Mountain West Football: Week 11 Winners and Losers

Mountain West Football: Week 11 Winners and Losers

Colorado State

Mountain West Football: Week 11 Winners and Losers

By


Mountain West Football: Week 11 Winners and Losers


Who came out ahead and who left something to be desired in the last weekend of Mountain West football?


Contact/Follow @MattK_FS & @MWCwire

Some encouragement and some letdowns from the week that was.

Things are coming down to the wire in Mountain West football action and, as you probably expected, some of the weekend’s biggest games had a big number of twists and turns. Now that the dust has settled, however, let’s take a look at the winners and losers from Week 11.

Winners

1. UNLV running back Charles Williams

After the Rebels and Hawaii Warriors traded a number of turnovers in the first half of the Ninth Island Showdown, Williams ensured the home team wouldn’t regress by putting the offense on his back. The end result? Well, we haven’t seen a wagon move like that since National Lampoon’s Vacation: A career-best 266 rushing yards, just the 13th time in Mountain West history a player has run for at least that many yards, and three touchdowns on a career-high 38 carries. When someone simply will not be denied, it can be special to watch.

2. San Diego State athlete Matt Araiza

Araiza has made national headlines for his prowess as a punter, but it turned out that the Aztecs needed every single contribution he could give them on Saturday night to outlast the Nevada Wolf Pack. Averaging 55.6 yards per punt was business as usual, though it proved crucial in terms of field position since Nevada started those five drives at the 28, 20, 20, 18 and 20-yard line, ensuring that Carson Strong and the Wolf Pack offense would have string together long drives to get the upper hand.

More importantly, Araiza was also nails on field goal tries as he connected on 3-of-4 kicks (with the lone miss coming from 55 yards), including the game-winning 35-yarder with 1:21 to go. That ensured that San Diego State would continue to control its own destiny in the West division and climb up the national rankings just a little further on Sunday and Tuesday.

3. Utah State linebacker Ajani Carter

Once again, the Aggies pulled it together after a slow start thanks to contributions on both sides of the ball against San Jose State. Individually, though, no one did more than the junior from Houston.

First, he strip-sacked Nick Nash early in the second quarter and recovered the fumble, setting up a short Utah State touchdown drive. Later, he intercepted Nick Starkel in the fourth quarter with an incredible effort to put an exclamation point on what had been a dominant second half. In all, Carter headlined what might have been the Mountain division-leading Aggies’ best overall effort of the year to date.

Losers

1. Colorado State

It feels like overtrodden territory to bring up the Rams again here, but the defense didn’t have many answers against the Air Force ground game, coughing up 386 rushing yards at 5.8 yards per attempt, and they allowed the longest passing play in Falcons program history thanks in large part to a busted coverage down the field.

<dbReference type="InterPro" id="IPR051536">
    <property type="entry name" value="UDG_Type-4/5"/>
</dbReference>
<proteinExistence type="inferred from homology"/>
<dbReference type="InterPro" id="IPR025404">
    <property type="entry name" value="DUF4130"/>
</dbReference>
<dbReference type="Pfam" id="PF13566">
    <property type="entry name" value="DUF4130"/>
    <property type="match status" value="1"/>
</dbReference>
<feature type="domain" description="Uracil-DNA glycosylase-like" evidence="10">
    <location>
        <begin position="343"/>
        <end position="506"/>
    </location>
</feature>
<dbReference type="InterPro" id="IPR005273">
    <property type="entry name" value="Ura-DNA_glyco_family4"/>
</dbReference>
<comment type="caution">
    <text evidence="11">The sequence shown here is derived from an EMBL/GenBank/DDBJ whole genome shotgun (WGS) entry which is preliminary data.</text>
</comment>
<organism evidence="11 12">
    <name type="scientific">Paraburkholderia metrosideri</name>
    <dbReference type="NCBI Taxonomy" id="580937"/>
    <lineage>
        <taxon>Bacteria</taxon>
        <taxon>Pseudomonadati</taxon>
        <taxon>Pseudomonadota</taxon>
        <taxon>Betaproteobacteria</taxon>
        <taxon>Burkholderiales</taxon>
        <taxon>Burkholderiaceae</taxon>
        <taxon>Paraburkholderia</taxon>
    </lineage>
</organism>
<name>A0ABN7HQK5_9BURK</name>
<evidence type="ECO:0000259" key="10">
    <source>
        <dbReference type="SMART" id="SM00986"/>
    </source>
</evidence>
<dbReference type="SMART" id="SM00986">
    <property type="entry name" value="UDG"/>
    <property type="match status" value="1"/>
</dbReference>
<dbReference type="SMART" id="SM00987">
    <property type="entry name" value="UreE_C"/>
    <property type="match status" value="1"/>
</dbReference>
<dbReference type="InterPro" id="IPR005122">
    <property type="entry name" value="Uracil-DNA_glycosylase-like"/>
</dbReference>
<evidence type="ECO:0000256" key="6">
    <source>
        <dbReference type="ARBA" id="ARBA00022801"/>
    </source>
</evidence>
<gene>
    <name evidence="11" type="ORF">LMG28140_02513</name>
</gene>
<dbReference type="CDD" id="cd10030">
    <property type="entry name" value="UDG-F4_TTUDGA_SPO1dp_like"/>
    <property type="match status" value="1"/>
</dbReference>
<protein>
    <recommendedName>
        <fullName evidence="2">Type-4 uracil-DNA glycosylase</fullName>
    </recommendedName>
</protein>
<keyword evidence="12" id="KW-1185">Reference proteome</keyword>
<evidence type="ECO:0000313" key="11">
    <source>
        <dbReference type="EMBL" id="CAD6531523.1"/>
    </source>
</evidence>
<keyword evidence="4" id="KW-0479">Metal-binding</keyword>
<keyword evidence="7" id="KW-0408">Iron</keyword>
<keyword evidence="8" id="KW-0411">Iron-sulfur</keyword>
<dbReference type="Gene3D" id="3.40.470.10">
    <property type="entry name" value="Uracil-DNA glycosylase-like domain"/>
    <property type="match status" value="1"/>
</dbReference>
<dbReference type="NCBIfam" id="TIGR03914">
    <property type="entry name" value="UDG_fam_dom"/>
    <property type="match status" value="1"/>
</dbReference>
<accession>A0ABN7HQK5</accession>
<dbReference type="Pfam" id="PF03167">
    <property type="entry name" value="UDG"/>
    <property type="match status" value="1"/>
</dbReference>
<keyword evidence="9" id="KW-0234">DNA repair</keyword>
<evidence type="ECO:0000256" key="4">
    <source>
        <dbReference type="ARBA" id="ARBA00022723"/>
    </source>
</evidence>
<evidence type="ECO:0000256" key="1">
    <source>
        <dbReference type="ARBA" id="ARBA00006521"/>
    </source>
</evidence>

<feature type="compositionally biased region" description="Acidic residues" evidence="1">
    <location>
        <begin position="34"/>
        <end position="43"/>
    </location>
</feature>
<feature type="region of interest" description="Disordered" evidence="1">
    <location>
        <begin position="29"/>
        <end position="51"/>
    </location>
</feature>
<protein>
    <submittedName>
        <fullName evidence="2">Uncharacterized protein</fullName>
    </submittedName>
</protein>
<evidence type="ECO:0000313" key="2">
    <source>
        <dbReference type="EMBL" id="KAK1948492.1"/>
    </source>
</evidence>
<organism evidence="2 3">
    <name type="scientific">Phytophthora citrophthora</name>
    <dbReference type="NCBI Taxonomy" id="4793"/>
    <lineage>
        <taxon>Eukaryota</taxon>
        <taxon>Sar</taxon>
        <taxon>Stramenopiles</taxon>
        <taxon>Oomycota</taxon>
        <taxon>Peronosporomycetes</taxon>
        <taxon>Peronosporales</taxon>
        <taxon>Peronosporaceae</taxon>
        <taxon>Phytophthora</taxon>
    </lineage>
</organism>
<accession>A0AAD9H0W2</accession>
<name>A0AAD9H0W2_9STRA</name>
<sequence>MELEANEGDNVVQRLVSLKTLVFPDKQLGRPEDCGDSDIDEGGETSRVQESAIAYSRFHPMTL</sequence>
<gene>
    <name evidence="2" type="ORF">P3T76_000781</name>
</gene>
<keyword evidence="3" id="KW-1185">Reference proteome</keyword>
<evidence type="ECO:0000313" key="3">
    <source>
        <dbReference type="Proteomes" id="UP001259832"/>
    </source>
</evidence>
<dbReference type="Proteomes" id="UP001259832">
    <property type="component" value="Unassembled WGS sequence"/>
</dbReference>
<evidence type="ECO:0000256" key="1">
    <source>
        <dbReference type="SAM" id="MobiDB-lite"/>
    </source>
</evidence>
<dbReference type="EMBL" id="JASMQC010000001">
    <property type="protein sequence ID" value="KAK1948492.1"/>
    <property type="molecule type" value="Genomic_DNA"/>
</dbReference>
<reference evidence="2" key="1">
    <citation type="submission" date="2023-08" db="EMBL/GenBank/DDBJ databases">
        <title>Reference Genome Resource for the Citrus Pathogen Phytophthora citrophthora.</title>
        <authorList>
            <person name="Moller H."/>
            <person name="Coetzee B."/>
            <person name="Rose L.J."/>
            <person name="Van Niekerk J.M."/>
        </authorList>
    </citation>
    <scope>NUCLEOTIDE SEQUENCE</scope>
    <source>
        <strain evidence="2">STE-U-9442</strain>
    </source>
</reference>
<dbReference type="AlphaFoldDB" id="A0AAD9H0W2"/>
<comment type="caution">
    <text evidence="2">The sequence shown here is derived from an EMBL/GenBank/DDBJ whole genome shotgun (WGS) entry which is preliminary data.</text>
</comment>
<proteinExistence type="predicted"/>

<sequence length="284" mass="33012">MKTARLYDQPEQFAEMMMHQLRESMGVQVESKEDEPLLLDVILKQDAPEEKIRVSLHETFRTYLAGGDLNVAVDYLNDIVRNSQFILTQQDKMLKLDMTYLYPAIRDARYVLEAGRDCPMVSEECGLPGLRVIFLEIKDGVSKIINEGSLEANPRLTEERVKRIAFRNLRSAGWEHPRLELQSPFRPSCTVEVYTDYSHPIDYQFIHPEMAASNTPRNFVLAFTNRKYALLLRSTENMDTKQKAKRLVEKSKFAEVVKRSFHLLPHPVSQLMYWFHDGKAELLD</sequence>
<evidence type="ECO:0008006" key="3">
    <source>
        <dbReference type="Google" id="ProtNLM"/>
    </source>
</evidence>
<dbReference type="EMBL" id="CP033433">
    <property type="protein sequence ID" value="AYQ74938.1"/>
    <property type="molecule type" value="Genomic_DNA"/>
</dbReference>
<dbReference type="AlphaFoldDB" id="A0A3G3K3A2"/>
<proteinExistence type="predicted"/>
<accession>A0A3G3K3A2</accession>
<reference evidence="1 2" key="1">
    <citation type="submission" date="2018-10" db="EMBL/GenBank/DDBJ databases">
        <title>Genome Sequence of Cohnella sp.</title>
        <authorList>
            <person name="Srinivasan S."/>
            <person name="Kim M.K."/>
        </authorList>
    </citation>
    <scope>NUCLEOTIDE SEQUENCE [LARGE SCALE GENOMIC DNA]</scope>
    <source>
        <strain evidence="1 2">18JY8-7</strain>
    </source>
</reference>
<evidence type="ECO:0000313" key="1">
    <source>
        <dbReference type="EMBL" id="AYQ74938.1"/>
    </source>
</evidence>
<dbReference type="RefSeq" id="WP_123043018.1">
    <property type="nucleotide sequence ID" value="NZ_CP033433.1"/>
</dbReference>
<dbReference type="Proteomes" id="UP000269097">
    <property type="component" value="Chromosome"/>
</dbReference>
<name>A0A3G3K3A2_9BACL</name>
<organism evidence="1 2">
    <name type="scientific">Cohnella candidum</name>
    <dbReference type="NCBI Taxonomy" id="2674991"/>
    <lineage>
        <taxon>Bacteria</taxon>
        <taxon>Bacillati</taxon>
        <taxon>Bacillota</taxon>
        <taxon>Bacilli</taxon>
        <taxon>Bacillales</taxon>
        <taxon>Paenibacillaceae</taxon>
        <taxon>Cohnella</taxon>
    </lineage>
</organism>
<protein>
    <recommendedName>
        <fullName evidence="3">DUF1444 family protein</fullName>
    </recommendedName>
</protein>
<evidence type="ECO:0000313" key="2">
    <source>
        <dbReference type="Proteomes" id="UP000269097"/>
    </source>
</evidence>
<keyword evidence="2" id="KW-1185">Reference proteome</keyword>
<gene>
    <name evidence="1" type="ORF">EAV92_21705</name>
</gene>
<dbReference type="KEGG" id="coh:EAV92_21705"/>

The offense had its moments, especially when Trey McBride could bull his way for extra yards, but CSU’s own rushing attack was mostly held in check and Todd Centeio’s strong efforts — he extended a handful of plays with his legs and powered for a short touchdown — were undermined by a pair of killer interceptions. It wasn’t exactly a dismal performance since the offense averaged a solid 5.2 yards per play and went 7-of-14 on third downs, but overall it proved to be the same kind of boring and conservative result that couldn’t hold up without an even better defensive performance to complement it.

2. Wyoming’s offensive efficiency

The Cowboys were never really out of it on the blue against Boise State on Friday night, but you never really got the sense they could truly threaten the Broncos because the offense was a lot more boom-and-bust than it needed to be. Isaiah Neyor, for instance, finished the evening with six catches for 126 yards and a touchdown, but the rest of the team combined for just 30 yards on five receptions.

Likewise, Xazavian Valladay and Titus Swen had a few nice runs but the overall production (96 rushing yards on 22 attempts) was a far cry from they surely hoped to get. And while Levi Williams’ lone interception wasn’t really his fault, those are all big reasons why Wyoming struggled to cobble together a long drive or two, finishing with a 32% offensive success rate and just 3-of-10 on third downs while never facing anything shorter than 3rd-and-5 all night long.

3. New Mexico quarterback Isaiah Chavez

It became clear pretty quickly that Chavez and the Lobos wouldn’t be able to threaten Fresno State through the air on Saturday, which ended up making the game a an exercise in slow inevitability for New Mexico fans watching at home. While freshman running back Aaron Dumas had a nice night on offense, Chavez enabled the Bulldogs to exorcise some of last year’s demons by finishing the day 2-of-7 for 34 yards with an interception, with only 14 yards on seven carries. It’s a learning experience, but it’s also revealed some of the limitations of the team’s recent reinventions and acts as another reminder that growth isn’t always linear.

Latest

More MWWire